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Staying sharp academically without sudoku.

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DoItTooJulia Mon 02-Feb-15 21:27:54

I'm 35. Im busy, with demanding career, kids yada yada, and I just feel a bit, well, I don't know, is it bored? sluggish of brain? Out of the loop?

Basically, I miss having interesting stuff to learn about/get into.

Part of my problem is a reading drought, I'm just not reading for fun like I used to and I miss it, but I do read some journals like New Scientist and the New Humanist. I do get the odd London Review of Books, but tbh, I've found it a bit impenetrable at times. I'm not hugely cultured (theatre is a huge turnoff for me). I read the news, I'm interested in politics, but still this feeling of brain lethargy persists.

What do you do to stave this off? What can I try?

ButterflyOfFreedom Sun 08-Feb-15 13:42:48

Love this thread & have been inspired!! smile

I've signed up for a course via FutureLearn and have read several articles on !

I'm going to start reading more too including nonfiction.

DH has said he'd dig his chess set out & teach me how to play though I'm not sure if that's one step too far at the moment for me!?! (never seemed to like the idea of chess!)


Redoubtable Sun 08-Feb-15 14:39:08

MNHQ thanks for moving this to a permanent home.

I also got lost in the Waitbutwhy blog after looking for the Fermi pareadox info.
This is for kids supposedly but I find it interesting. Not really a brain stretcher as such but lovely to scroll through. Hope it's of use to someone.

funnyperson Mon 09-Feb-15 04:09:02

Sorry- only just caught up with this again: someone upthread asked about poetry: I think the key thing is to get an anthology from the library or Barnados and read poems from it aloud, (perhaps to dp or dc even) then you will get a feel for what you like, and the rythmn and the sound. Try the metaphysical poets such as John Donne, the romantics such as Tennyson and Shelley, more modern poets such as ts elliott 'the wasteland' ee Cummings and Ted Hughes, as well as the war poets of course. Burns is nice. Anyway, learn one you like by heart and see how you get on. There are all sorts: lewis carroll, william blake, ae houseman, wordsworth, john masefield, and the japanese haiku, funny ones and sad ones, romantic ones and tragic ones. This one seems appropriate for this thread

By C. P. Cavafy

Translated By Edmund Keeley and Philip Sherrard
As you set out for Ithaka
hope your road is a long one,
full of adventure, full of discovery.
Laistrygonians, Cyclops,
angry Poseidon—don’t be afraid of them:
you’ll never find things like that on your way
as long as you keep your thoughts raised high,
as long as a rare excitement
stirs your spirit and your body.
Laistrygonians, Cyclops,
wild Poseidon—you won’t encounter them
unless you bring them along inside your soul,
unless your soul sets them up in front of you.

Hope your road is a long one.
May there be many summer mornings when,
with what pleasure, what joy,
you enter harbors you’re seeing for the first time;
may you stop at Phoenician trading stations
to buy fine things,
mother of pearl and coral, amber and ebony,
sensual perfume of every kind—
as many sensual perfumes as you can;
and may you visit many Egyptian cities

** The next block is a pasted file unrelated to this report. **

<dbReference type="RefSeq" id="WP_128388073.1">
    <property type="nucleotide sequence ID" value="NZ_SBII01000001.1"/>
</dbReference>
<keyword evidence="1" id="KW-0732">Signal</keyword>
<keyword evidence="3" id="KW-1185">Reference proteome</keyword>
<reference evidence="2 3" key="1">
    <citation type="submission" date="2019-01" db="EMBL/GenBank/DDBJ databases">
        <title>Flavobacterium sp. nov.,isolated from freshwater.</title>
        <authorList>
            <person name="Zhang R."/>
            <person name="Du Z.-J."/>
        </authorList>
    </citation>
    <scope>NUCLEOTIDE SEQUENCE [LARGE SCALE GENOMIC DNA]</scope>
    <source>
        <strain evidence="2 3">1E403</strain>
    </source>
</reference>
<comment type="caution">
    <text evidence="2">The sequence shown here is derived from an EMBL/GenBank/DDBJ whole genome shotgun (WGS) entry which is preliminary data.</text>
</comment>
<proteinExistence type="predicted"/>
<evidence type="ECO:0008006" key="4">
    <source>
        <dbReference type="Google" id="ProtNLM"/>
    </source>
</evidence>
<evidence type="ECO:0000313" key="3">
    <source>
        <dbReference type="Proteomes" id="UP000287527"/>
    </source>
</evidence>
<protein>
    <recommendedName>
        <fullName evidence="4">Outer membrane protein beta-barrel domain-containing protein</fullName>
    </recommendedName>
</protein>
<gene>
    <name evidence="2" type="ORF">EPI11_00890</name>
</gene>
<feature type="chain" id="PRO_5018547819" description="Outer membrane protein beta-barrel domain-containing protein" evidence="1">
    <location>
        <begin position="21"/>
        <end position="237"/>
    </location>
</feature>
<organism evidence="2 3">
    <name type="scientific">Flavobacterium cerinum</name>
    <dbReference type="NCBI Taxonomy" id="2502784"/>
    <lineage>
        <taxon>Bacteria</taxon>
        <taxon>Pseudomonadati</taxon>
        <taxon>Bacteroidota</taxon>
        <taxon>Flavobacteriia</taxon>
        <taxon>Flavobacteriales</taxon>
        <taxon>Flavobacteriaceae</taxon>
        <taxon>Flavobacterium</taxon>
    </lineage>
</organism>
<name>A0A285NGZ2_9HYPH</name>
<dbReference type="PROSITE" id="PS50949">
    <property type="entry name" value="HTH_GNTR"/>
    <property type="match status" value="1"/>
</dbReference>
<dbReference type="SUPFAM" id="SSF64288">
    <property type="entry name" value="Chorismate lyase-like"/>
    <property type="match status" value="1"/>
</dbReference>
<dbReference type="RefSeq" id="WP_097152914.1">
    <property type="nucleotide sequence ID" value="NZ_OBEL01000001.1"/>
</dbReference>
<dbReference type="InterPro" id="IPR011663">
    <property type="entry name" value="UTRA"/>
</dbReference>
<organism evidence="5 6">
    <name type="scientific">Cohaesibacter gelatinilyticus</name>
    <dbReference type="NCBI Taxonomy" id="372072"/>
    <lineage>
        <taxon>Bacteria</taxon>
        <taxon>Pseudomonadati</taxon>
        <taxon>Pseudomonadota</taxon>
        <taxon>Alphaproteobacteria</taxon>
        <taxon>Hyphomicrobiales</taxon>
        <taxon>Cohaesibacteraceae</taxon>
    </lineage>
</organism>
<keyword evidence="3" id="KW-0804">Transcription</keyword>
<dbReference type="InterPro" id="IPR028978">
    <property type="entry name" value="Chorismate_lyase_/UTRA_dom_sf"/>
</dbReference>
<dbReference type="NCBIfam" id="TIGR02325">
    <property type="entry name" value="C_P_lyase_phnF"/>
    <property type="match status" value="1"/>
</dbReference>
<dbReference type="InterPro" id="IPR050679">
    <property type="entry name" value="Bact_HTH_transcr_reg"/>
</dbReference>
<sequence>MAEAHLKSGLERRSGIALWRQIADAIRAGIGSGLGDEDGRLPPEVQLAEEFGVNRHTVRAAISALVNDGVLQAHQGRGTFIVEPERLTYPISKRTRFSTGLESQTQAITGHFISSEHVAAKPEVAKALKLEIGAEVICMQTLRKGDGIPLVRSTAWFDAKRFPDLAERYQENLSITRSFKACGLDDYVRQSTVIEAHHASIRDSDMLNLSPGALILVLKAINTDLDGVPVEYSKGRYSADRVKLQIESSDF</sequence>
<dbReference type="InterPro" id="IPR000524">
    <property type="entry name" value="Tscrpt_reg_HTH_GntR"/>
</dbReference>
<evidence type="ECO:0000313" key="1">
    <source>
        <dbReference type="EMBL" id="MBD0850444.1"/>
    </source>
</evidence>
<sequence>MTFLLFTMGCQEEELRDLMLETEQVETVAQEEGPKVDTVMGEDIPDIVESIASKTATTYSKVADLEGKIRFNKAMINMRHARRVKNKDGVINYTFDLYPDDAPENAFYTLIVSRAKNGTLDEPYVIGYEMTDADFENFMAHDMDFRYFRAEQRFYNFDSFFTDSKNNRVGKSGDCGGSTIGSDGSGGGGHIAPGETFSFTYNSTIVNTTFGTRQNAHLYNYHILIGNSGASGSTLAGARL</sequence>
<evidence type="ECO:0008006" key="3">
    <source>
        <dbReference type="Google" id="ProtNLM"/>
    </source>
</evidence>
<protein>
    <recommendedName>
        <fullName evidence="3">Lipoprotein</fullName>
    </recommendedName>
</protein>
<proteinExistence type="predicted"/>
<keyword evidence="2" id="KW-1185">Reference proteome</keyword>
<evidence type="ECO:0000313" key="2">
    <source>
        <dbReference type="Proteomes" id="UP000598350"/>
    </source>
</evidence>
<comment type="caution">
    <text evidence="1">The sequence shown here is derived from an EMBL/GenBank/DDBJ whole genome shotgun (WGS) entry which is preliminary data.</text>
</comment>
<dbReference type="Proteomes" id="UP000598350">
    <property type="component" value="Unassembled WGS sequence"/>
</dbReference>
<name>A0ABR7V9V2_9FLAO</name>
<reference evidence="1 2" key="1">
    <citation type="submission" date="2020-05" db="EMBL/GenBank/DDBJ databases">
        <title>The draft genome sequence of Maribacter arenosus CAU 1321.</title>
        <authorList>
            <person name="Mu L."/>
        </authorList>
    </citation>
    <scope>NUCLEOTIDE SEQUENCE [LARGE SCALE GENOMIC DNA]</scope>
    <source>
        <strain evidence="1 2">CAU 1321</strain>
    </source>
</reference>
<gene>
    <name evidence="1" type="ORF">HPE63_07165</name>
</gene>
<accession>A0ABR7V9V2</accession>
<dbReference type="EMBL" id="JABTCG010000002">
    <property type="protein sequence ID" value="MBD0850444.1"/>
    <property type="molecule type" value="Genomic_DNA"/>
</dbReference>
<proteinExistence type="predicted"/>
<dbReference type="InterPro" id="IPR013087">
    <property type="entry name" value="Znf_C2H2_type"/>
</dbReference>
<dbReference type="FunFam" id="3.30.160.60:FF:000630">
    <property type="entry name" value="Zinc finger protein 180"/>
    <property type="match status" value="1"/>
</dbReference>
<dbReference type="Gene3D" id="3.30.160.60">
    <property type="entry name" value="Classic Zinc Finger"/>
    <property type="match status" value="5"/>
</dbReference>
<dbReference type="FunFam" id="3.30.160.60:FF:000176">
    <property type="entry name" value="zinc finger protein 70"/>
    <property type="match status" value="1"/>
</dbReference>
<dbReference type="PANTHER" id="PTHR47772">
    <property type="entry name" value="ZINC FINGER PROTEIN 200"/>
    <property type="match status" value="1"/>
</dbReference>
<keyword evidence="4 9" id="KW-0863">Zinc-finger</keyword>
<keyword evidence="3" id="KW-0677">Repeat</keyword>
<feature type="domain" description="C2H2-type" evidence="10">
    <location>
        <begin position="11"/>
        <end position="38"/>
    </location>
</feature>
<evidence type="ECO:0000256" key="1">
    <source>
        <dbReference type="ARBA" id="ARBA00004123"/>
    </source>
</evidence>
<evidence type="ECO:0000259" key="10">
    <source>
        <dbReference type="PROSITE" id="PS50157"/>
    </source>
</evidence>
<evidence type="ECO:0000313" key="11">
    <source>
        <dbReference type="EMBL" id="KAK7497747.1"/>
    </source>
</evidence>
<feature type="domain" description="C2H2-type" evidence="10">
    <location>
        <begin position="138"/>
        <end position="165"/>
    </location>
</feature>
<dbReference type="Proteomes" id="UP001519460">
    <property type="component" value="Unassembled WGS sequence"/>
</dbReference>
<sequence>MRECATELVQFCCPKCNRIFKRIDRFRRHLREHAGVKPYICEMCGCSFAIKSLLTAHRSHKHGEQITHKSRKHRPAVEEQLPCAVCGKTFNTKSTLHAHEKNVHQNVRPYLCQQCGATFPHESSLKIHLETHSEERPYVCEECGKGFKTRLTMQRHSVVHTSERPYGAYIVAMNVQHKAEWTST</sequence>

to learn and go on learning from their scholars.

Keep Ithaka always in your mind.
Arriving there is what you’re destined for.
But don’t hurry the journey at all.
Better if it lasts for years,
so you’re old by the time you reach the island,
wealthy with all you’ve gained on the way,
not expecting Ithaka to make you rich.

Ithaka gave you the marvelous journey.
Without her you wouldn't have set out.
She has nothing left to give you now.

And if you find her poor, Ithaka won’t have fooled you.
Wise as you will have become, so full of experience,
you’ll have understood by then what these Ithakas mean.

funnyperson Mon 09-Feb-15 04:12:49

Yeats of course, and Dylan Thomas.

ButterflyOfFreedom Wed 11-Feb-15 16:06:15

Try getting your head around The Monty Hall problem...!

OFrabjousDay Wed 11-Feb-15 16:24:34

Has anyone mentioned Numberphile? I haven't looked at many of the videos, but someone linked to a video which showed the proof that the sum of all integers up to infinity (i.e. 1+2+3+4...) equals -1/12, which was fascinating.


Also, Periodic Videos is a series of chemistry videos made by a professor of chemistry with excellent hair. (I was taught by him at university and he loved playing up to his 'mad scientist' image smile)

Smooshface Wed 04-Mar-15 08:27:16

just compiling my list of all this cool stuff!

Only Connect is almost finished for this series, but me and my partner love it!
Used to read blogs like [[] "Damn Interesting"]
i got book [[] How to Solve Cryptic Crosswords] which takes it slowly and has lots of examples and stuff.
People rave about Khan Acadamy which has lots of courses, massive amount of videos to learn new stuff (aimed at schools but don't see why that couldn't be good for people here too! has astronomy section which i keep meaning to watch)

Smooshface Wed 04-Mar-15 12:51:42

Apologies for my terrible looking links? not sure what i've done wrong there, ho hum

newmum266 Tue 01-Oct-19 05:27:06


bsc Sat 28-Dec-19 18:20:25

Does anyone know how one could study more GCSE/A Level level of content, to learn things one didn't learn in school? I would really like to learn some chemistry, as I only did physics, also maybe geology with it. I assume future learn/open university will all be higher level courses, but I'm looking for Level 2 and then Level 3.

Imreallynotpostingthistime Thu 02-Jan-20 01:27:39

bsc bbc bitesize!

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